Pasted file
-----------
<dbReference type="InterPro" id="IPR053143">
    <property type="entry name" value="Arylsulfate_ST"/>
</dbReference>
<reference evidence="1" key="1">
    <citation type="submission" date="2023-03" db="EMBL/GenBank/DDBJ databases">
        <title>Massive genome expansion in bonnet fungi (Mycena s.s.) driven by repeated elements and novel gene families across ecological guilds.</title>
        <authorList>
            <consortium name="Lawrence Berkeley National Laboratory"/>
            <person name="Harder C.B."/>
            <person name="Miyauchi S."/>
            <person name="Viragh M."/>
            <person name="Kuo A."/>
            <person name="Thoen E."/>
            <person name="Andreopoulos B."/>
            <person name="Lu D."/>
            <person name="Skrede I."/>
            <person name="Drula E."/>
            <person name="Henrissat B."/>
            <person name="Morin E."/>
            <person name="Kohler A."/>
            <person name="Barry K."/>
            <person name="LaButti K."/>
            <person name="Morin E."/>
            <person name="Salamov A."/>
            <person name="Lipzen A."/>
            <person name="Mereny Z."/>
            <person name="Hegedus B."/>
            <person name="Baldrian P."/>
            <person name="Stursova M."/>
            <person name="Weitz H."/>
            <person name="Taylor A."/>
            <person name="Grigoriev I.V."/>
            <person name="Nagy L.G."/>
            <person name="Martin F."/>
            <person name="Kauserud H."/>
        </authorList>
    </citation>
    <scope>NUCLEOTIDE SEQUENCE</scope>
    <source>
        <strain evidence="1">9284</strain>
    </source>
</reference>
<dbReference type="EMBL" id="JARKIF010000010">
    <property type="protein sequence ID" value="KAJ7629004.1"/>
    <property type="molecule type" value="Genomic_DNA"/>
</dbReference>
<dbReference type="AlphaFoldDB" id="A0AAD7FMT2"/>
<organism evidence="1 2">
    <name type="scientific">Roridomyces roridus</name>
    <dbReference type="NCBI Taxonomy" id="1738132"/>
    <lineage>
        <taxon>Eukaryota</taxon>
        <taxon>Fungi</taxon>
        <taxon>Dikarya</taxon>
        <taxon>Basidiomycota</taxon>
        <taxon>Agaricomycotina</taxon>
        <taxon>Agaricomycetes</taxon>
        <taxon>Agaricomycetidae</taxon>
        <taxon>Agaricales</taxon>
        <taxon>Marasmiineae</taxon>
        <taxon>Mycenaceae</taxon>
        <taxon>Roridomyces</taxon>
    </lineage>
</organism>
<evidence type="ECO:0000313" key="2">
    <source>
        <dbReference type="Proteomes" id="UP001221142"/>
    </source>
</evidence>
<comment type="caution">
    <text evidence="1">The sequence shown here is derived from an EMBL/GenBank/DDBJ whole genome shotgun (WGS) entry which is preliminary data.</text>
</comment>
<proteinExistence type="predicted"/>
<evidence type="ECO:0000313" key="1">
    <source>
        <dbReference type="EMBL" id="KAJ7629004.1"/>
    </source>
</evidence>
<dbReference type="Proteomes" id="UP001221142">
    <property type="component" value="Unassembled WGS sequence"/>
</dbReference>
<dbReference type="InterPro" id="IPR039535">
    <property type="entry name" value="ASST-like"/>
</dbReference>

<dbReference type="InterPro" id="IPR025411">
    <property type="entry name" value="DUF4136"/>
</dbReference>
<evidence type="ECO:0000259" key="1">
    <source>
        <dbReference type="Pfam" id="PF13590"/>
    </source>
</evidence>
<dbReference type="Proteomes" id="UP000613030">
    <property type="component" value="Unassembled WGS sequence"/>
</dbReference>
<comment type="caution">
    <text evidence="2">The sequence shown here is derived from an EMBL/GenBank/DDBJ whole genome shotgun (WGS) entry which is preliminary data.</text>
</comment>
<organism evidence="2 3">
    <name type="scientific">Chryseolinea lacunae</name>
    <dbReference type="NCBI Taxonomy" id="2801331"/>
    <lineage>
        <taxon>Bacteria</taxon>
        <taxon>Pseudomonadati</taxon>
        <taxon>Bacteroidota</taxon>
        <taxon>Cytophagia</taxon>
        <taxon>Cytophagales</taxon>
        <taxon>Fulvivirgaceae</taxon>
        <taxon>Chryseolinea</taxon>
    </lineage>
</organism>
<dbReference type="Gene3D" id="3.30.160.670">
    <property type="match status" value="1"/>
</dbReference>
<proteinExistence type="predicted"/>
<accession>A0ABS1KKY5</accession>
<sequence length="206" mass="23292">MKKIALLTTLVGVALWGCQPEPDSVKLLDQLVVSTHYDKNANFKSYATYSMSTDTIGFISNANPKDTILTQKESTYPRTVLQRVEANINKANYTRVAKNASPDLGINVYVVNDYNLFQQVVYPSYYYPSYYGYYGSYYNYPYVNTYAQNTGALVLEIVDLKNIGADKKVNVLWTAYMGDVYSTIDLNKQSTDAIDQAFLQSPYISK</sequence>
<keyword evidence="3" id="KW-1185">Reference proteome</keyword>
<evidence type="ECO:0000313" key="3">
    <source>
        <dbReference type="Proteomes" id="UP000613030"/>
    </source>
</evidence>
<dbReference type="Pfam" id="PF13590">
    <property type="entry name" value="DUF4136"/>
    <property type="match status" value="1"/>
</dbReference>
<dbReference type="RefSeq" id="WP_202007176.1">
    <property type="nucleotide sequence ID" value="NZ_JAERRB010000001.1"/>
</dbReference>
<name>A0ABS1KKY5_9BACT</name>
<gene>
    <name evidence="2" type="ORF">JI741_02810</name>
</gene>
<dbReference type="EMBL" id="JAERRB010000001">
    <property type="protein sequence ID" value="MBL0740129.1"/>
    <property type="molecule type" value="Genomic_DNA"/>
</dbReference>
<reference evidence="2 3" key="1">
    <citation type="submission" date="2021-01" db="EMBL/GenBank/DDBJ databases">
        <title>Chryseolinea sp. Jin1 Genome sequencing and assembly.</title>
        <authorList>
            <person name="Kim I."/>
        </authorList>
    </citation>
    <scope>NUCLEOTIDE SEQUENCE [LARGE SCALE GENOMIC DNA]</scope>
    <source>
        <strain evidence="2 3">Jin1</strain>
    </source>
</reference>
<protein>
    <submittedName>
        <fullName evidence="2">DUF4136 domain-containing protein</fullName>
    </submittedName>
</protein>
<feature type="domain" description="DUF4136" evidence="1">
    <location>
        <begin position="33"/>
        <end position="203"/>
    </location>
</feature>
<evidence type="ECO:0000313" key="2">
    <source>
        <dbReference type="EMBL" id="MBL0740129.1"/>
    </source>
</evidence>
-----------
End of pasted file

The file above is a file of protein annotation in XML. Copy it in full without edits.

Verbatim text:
<dbReference type="InterPro" id="IPR053143">
    <property type="entry name" value="Arylsulfate_ST"/>
</dbReference>
<reference evidence="1" key="1">
    <citation type="submission" date="2023-03" db="EMBL/GenBank/DDBJ databases">
        <title>Massive genome expansion in bonnet fungi (Mycena s.s.) driven by repeated elements and novel gene families across ecological guilds.</title>
        <authorList>
            <consortium name="Lawrence Berkeley National Laboratory"/>
            <person name="Harder C.B."/>
            <person name="Miyauchi S."/>
            <person name="Viragh M."/>
            <person name="Kuo A."/>
            <person name="Thoen E."/>
            <person name="Andreopoulos B."/>
            <person name="Lu D."/>
            <person name="Skrede I."/>
            <person name="Drula E."/>
            <person name="Henrissat B."/>
            <person name="Morin E."/>
            <person name="Kohler A."/>
            <person name="Barry K."/>
            <person name="LaButti K."/>
            <person name="Morin E."/>
            <person name="Salamov A."/>
            <person name="Lipzen A."/>
            <person name="Mereny Z."/>
            <person name="Hegedus B."/>
            <person name="Baldrian P."/>
            <person name="Stursova M."/>
            <person name="Weitz H."/>
            <person name="Taylor A."/>
            <person name="Grigoriev I.V."/>
            <person name="Nagy L.G."/>
            <person name="Martin F."/>
            <person name="Kauserud H."/>
        </authorList>
    </citation>
    <scope>NUCLEOTIDE SEQUENCE</scope>
    <source>
        <strain evidence="1">9284</strain>
    </source>
</reference>
<dbReference type="EMBL" id="JARKIF010000010">
    <property type="protein sequence ID" value="KAJ7629004.1"/>
    <property type="molecule type" value="Genomic_DNA"/>
</dbReference>
<dbReference type="AlphaFoldDB" id="A0AAD7FMT2"/>
<organism evidence="1 2">
    <name type="scientific">Roridomyces roridus</name>
    <dbReference type="NCBI Taxonomy" id="1738132"/>
    <lineage>
        <taxon>Eukaryota</taxon>
        <taxon>Fungi</taxon>
        <taxon>Dikarya</taxon>
        <taxon>Basidiomycota</taxon>
        <taxon>Agaricomycotina</taxon>
        <taxon>Agaricomycetes</taxon>
        <taxon>Agaricomycetidae</taxon>
        <taxon>Agaricales</taxon>
        <taxon>Marasmiineae</taxon>
        <taxon>Mycenaceae</taxon>
        <taxon>Roridomyces</taxon>
    </lineage>
</organism>
<evidence type="ECO:0000313" key="2">
    <source>
        <dbReference type="Proteomes" id="UP001221142"/>
    </source>
</evidence>
<comment type="caution">
    <text evidence="1">The sequence shown here is derived from an EMBL/GenBank/DDBJ whole genome shotgun (WGS) entry which is preliminary data.</text>
</comment>
<proteinExistence type="predicted"/>
<evidence type="ECO:0000313" key="1">
    <source>
        <dbReference type="EMBL" id="KAJ7629004.1"/>
    </source>
</evidence>
<dbReference type="Proteomes" id="UP001221142">
    <property type="component" value="Unassembled WGS sequence"/>
</dbReference>
<dbReference type="InterPro" id="IPR039535">
    <property type="entry name" value="ASST-like"/>
</dbReference>

<dbReference type="InterPro" id="IPR025411">
    <property type="entry name" value="DUF4136"/>
</dbReference>
<evidence type="ECO:0000259" key="1">
    <source>
        <dbReference type="Pfam" id="PF13590"/>
    </source>
</evidence>
<dbReference type="Proteomes" id="UP000613030">
    <property type="component" value="Unassembled WGS sequence"/>
</dbReference>
<comment type="caution">
    <text evidence="2">The sequence shown here is derived from an EMBL/GenBank/DDBJ whole genome shotgun (WGS) entry which is preliminary data.</text>
</comment>
<organism evidence="2 3">
    <name type="scientific">Chryseolinea lacunae</name>
    <dbReference type="NCBI Taxonomy" id="2801331"/>
    <lineage>
        <taxon>Bacteria</taxon>
        <taxon>Pseudomonadati</taxon>
        <taxon>Bacteroidota</taxon>
        <taxon>Cytophagia</taxon>
        <taxon>Cytophagales</taxon>
        <taxon>Fulvivirgaceae</taxon>
        <taxon>Chryseolinea</taxon>
    </lineage>
</organism>
<dbReference type="Gene3D" id="3.30.160.670">
    <property type="match status" value="1"/>
</dbReference>
<proteinExistence type="predicted"/>
<accession>A0ABS1KKY5</accession>
<sequence length="206" mass="23292">MKKIALLTTLVGVALWGCQPEPDSVKLLDQLVVSTHYDKNANFKSYATYSMSTDTIGFISNANPKDTILTQKESTYPRTVLQRVEANINKANYTRVAKNASPDLGINVYVVNDYNLFQQVVYPSYYYPSYYGYYGSYYNYPYVNTYAQNTGALVLEIVDLKNIGADKKVNVLWTAYMGDVYSTIDLNKQSTDAIDQAFLQSPYISK</sequence>
<keyword evidence="3" id="KW-1185">Reference proteome</keyword>
<evidence type="ECO:0000313" key="3">
    <source>
        <dbReference type="Proteomes" id="UP000613030"/>
    </source>
</evidence>
<dbReference type="Pfam" id="PF13590">
    <property type="entry name" value="DUF4136"/>
    <property type="match status" value="1"/>
</dbReference>
<dbReference type="RefSeq" id="WP_202007176.1">
    <property type="nucleotide sequence ID" value="NZ_JAERRB010000001.1"/>
</dbReference>
<name>A0ABS1KKY5_9BACT</name>
<gene>
    <name evidence="2" type="ORF">JI741_02810</name>
</gene>
<dbReference type="EMBL" id="JAERRB010000001">
    <property type="protein sequence ID" value="MBL0740129.1"/>
    <property type="molecule type" value="Genomic_DNA"/>
</dbReference>
<reference evidence="2 3" key="1">
    <citation type="submission" date="2021-01" db="EMBL/GenBank/DDBJ databases">
        <title>Chryseolinea sp. Jin1 Genome sequencing and assembly.</title>
        <authorList>
            <person name="Kim I."/>
        </authorList>
    </citation>
    <scope>NUCLEOTIDE SEQUENCE [LARGE SCALE GENOMIC DNA]</scope>
    <source>
        <strain evidence="2 3">Jin1</strain>
    </source>
</reference>
<protein>
    <submittedName>
        <fullName evidence="2">DUF4136 domain-containing protein</fullName>
    </submittedName>
</protein>
<feature type="domain" description="DUF4136" evidence="1">
    <location>
        <begin position="33"/>
        <end position="203"/>
    </location>
</feature>
<evidence type="ECO:0000313" key="2">
    <source>
        <dbReference type="EMBL" id="MBL0740129.1"/>
    </source>
</evidence>